This is the third in a series of articles about using SMART as a checklist to help get better outcomes for you and your team. I recommend you read my intro to this series for more information about the background of SMART, clarification of what the letters mean, and a general pep talk on why you should set aside any ambivalence you have for SMART and read on.


While all the letters are important – in my experience, it’s the M that gives the SMART checklist real muscle, and it’s that muscle that gives you higher quality and more complete outcomes. Setting and meeting measurements is really how you get things done.

Measurable helps you set expectations around quality and productivity, and it helps you choose language with more precision. It also helps you pinpoint problem areas—if something is always falling short of the measurements you’ve set, dig into that to understand that better.

You might be asking yourself if every single thing even is measurable. My answer to that is yes. If you can’t measure it, how can you say that you’ve accomplished it?

Let’s look at some examples.

Goal: Establish relationships with potential funders.

On the surface, this seems like a terrific goal for a nonprofit. But ask – how will I know this is done? What does an “established relationship” look like? Does “establish” mean call them? Have coffee? And how many funders? In other words, think about how you are going to measure completeness for this work.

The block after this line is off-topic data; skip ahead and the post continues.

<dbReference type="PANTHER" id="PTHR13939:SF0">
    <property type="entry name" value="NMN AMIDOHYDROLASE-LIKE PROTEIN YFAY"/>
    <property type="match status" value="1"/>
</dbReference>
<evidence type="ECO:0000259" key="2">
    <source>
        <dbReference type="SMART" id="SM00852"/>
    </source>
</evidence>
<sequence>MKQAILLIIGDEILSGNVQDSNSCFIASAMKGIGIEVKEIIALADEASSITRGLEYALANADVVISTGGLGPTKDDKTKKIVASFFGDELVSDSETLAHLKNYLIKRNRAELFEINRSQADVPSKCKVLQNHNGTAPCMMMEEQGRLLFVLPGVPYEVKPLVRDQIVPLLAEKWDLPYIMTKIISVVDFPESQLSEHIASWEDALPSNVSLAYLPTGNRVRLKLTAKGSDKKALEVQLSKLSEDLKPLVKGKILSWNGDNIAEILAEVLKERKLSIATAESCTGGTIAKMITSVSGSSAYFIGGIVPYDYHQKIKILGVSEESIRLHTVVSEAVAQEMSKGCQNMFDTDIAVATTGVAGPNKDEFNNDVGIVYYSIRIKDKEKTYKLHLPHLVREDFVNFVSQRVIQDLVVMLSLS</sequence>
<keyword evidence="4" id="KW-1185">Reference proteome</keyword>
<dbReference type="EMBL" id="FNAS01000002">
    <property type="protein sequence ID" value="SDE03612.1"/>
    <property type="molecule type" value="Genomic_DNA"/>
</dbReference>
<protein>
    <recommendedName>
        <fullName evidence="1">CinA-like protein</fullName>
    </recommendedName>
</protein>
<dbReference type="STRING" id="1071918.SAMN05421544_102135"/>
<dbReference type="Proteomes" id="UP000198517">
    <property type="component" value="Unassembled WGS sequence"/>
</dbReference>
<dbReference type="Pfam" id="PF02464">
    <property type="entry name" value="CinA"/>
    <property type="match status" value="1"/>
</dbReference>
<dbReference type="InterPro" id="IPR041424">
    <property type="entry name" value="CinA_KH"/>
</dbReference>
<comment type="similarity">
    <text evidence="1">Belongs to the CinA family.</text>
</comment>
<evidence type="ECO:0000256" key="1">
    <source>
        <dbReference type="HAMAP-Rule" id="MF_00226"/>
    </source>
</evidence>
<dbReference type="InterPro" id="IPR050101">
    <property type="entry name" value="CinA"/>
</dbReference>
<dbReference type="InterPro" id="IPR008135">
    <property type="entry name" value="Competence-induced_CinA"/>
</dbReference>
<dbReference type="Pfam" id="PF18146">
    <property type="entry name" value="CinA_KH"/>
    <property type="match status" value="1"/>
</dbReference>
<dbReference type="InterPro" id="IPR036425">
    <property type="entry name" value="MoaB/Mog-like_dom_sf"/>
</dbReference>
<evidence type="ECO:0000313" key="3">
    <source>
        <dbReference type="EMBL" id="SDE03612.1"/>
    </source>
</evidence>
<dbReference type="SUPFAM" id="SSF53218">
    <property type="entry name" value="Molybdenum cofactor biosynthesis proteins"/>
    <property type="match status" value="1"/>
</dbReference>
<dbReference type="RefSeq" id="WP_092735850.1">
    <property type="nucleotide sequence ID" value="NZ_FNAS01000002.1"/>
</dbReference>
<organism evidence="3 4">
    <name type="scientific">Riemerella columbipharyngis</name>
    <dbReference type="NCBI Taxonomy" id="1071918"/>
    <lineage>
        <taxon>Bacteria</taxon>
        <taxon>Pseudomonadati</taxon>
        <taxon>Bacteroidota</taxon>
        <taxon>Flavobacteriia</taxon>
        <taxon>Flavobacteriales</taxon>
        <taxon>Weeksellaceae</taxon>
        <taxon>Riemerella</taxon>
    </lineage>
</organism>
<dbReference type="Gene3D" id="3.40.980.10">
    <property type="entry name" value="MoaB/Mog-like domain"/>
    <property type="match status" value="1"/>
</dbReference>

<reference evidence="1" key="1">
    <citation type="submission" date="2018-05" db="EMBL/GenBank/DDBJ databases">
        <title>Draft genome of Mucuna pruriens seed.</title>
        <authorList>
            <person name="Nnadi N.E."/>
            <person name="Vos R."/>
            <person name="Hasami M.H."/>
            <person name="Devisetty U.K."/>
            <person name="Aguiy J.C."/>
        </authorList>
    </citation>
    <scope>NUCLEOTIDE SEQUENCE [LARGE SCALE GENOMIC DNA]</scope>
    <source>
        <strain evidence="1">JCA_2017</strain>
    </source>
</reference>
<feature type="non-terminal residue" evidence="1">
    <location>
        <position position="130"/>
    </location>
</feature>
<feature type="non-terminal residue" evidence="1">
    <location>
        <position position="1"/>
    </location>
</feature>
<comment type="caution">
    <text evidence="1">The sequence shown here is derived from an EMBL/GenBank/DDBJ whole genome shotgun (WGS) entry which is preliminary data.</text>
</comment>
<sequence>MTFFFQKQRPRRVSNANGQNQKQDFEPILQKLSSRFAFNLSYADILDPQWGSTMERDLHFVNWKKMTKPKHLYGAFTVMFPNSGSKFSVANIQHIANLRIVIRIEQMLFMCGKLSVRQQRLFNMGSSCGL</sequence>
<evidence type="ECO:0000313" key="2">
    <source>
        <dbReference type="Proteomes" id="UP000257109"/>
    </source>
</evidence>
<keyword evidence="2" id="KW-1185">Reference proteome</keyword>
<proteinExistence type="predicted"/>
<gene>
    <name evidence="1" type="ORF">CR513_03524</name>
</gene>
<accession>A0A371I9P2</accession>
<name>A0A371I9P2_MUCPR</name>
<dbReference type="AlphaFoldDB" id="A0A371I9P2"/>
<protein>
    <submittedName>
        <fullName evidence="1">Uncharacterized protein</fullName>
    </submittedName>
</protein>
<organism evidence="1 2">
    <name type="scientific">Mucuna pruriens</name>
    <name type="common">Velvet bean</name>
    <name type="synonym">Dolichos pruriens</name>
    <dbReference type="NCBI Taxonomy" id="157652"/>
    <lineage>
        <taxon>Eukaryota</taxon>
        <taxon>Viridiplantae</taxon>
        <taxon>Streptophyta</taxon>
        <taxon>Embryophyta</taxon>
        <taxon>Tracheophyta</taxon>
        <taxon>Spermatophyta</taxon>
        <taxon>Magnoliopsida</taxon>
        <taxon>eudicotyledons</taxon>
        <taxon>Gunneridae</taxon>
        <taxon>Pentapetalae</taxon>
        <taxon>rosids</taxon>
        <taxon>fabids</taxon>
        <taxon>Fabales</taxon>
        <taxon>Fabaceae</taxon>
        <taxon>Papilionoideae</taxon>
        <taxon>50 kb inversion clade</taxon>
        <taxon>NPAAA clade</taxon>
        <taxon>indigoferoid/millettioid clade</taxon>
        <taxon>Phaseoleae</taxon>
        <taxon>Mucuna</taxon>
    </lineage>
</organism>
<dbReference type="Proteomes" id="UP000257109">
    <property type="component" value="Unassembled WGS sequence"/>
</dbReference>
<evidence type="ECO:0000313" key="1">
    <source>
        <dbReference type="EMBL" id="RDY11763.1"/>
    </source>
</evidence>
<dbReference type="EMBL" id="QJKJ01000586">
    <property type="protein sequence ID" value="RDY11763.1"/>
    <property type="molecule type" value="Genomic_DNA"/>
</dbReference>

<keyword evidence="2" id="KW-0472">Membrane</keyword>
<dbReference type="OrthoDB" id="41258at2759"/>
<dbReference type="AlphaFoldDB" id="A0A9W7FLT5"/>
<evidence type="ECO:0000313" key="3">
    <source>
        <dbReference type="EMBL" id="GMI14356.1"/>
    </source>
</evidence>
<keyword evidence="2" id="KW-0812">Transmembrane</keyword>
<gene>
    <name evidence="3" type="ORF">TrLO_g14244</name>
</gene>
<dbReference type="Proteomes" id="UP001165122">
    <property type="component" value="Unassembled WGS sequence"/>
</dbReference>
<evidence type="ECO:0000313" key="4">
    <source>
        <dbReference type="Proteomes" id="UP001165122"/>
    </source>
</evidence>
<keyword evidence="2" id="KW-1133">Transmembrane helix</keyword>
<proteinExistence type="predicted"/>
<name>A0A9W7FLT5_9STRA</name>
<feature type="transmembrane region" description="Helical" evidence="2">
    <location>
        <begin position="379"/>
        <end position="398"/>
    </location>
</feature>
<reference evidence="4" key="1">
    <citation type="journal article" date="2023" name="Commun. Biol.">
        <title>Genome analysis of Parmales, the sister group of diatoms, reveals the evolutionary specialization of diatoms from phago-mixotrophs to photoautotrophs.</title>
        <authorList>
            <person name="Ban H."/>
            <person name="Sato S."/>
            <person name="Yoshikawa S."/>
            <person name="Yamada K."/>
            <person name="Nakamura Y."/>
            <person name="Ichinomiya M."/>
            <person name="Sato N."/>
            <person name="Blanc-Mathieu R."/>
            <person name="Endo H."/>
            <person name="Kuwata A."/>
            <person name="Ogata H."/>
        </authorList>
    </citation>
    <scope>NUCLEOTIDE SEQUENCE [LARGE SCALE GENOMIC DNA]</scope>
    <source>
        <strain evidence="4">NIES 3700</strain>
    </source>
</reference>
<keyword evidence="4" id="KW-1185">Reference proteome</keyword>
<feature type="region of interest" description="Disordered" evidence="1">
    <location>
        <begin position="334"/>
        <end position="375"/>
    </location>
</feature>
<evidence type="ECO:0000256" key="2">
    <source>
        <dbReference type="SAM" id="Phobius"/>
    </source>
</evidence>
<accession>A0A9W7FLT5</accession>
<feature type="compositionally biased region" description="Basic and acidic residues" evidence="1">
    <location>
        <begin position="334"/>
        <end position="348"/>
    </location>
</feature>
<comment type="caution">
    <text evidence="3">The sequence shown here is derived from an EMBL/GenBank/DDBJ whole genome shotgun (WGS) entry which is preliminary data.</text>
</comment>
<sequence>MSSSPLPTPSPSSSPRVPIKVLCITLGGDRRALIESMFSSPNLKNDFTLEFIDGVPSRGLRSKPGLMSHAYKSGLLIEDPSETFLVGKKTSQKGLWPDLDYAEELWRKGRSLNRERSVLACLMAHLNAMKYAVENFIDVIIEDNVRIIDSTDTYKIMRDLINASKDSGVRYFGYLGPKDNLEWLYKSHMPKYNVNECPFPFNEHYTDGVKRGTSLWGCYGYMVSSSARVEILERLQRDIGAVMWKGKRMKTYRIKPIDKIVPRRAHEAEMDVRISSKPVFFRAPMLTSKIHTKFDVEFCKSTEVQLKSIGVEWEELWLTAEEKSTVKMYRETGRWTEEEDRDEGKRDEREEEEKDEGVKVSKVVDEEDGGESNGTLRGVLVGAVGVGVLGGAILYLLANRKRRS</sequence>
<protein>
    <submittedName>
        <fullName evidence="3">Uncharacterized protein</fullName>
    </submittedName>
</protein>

A revision could be:
“Meet with at least 2 potential funders this month.” There is no ambiguity – either you met with two or you didn’t.

OR, you could keep the goal as written above, but break that down into steps that become the means to measure completeness.

Goal: Establish relationships with potential funders.

    1. Call at least 10 potential funders this month.
    2. Meet with at least 4.
    3. Get a commitment from at least 1 to attend one of our events.
    4. Follow up with that person to get their feedback.

This goal is done when all of those measurable steps have been completed.

The idea can apply to tasks as well.

Work task: Publish social media posts

Here, Measure can add both quantity AND quality to this work task.

Create and publish at least 3 unique social media posts 4 out of 5 days that have no spelling, punctuation, or grammar mistakes.

Measure makes the other letters stronger as well, but Specific and Measurable are especially good friends. If you can’t figure out how you’re going to measure the work you’re defining, it likely isn’t specific enough.

The key to creating good measurements is to ask yourself – how will I know without a doubt that something is complete. And this is the real muscle. I use Measurable for almost every thing I do. If you only master ONE letter… make it this one.. and then use it as often as possible.

But, before you decide this is all you need, you should take a look at Achievable – the realist at this party. Don’t forget to check out Specific too.